GTD in Apple Reminders

A look at implementing Getting Things Done in Apple Reminders with pros and cons.

GTD in Apple Reminders
Photo by Clay Banks / Unsplash

I have been implementing Getting Things Done in Things for a long time. Occasionally, I like to try out other apps just to see what’s available and if there would be a big benefit to switching to something else. This time, I have been looking at Reminders, the built-in tool that Apple provides on its devices.

The first step is to set up the basic GTD lists, and for this, I am going back to basics with Contexts being normal lists and not implemented using tags. Everything to reduce drag and create an efficient and simple system.

Pros and cons

Compared to Things, there are several benefits and downsides to Reminders.

No dependency on an external cloud

Being already heavily invested in iCloud, having one more thing there is not a problem. Syncing has been rock solid for all devices, including iPhone, iPad Pro, Mac and even the Apple Watch. Not having to rely on a third-party cloud without end-to-end encryption is a big benefit for me.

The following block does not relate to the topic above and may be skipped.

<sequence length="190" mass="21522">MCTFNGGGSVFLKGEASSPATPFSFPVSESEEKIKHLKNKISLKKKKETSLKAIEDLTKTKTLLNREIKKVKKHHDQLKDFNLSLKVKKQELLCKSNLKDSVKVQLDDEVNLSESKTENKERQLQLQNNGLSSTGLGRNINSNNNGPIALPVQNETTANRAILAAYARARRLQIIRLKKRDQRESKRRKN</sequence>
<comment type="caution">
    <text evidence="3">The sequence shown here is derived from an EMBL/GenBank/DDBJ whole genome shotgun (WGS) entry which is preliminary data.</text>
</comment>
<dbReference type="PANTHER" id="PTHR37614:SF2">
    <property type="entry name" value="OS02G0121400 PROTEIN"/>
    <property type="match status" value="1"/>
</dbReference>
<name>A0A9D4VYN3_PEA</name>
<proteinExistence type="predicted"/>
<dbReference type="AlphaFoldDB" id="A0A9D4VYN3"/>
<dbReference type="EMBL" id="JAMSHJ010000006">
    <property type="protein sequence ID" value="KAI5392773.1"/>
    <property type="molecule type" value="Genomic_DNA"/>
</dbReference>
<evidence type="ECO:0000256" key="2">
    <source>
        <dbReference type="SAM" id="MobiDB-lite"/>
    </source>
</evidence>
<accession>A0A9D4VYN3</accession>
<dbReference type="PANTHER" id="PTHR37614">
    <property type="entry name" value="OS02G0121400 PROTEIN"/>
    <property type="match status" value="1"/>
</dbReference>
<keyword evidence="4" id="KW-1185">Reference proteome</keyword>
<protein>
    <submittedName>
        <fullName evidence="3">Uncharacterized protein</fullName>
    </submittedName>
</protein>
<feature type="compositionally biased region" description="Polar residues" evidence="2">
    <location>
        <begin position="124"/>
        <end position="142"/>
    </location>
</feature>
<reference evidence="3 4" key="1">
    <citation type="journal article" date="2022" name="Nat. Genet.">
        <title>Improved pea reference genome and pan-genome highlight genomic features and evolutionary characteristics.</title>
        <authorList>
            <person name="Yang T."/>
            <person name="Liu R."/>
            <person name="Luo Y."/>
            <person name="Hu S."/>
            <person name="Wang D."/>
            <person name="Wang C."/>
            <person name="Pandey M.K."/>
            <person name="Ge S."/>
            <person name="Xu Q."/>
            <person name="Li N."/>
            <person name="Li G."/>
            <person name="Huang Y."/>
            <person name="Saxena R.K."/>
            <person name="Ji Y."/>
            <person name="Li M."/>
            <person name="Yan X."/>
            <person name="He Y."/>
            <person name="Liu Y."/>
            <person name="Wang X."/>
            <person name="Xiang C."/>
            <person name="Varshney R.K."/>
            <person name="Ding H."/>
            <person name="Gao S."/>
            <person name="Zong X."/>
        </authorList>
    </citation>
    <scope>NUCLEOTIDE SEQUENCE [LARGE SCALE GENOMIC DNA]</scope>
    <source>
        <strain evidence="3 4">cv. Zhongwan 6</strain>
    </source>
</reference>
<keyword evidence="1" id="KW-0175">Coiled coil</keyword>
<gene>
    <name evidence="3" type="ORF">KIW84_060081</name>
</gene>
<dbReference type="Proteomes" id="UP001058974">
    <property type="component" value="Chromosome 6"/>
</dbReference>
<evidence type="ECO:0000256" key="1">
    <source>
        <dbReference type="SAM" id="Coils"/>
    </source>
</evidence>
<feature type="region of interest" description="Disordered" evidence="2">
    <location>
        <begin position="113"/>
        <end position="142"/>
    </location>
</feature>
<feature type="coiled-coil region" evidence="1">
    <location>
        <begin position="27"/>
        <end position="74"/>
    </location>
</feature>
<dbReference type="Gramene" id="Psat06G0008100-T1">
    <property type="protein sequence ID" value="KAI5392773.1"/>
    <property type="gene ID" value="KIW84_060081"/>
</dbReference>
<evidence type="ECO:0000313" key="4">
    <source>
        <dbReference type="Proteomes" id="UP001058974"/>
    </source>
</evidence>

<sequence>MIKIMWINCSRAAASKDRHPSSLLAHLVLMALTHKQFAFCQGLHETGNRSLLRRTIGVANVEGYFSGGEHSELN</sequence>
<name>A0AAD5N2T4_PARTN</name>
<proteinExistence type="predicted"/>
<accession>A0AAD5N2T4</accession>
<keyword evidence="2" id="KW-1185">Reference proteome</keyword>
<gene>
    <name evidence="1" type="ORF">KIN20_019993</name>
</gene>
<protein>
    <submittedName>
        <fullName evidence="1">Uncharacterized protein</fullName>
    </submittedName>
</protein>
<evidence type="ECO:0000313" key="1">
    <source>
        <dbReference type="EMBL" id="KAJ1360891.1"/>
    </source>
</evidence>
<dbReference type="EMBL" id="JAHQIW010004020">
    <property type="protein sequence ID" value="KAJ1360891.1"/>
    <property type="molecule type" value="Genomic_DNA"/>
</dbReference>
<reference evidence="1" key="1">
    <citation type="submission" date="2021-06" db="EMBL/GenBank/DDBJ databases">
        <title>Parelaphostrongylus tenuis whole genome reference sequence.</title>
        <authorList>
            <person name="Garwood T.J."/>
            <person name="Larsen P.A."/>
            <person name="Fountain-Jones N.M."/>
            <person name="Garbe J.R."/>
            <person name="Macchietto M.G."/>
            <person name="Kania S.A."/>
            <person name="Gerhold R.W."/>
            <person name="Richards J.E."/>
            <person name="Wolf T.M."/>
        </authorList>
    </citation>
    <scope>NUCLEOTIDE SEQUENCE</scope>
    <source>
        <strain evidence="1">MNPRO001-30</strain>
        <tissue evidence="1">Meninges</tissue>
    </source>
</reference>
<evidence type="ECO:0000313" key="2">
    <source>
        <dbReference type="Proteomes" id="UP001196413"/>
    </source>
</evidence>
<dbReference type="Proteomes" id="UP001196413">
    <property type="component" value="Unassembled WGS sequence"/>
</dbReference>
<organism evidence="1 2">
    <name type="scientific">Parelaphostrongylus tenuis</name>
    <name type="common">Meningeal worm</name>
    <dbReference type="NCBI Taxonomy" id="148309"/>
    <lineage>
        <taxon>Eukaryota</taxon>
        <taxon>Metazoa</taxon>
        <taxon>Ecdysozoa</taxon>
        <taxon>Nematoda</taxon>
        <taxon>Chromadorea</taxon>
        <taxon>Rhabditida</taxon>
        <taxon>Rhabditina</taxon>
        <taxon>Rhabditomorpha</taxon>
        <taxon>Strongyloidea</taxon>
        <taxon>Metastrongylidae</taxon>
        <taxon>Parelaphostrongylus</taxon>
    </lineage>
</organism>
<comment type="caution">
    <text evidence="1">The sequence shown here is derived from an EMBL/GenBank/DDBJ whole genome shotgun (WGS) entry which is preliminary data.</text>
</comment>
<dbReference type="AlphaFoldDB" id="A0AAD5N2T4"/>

The Apple Watch app

The app on the Apple Watch is surprisingly useful. It allows full access to all lists in Reminders, with the possibility to add or change any field. This is a stark difference from Things, where only the Inbox and Today view are easily available on the watch. The downside seems to be that there is no built-in widget to quickly add a task to the inbox; however, that could be easily handled with a Shortcut.

Sortable lists

The lists in Reminders can be automatically sorted based on a few criteria. The best use of this feature for me has been the possibility to sort the context lists by due date. This means that if the list contains an action with a due date, it will be floated to the top. It makes it easy to quickly get an idea of which action to tackle first in a specific context.

Geofenced errand lists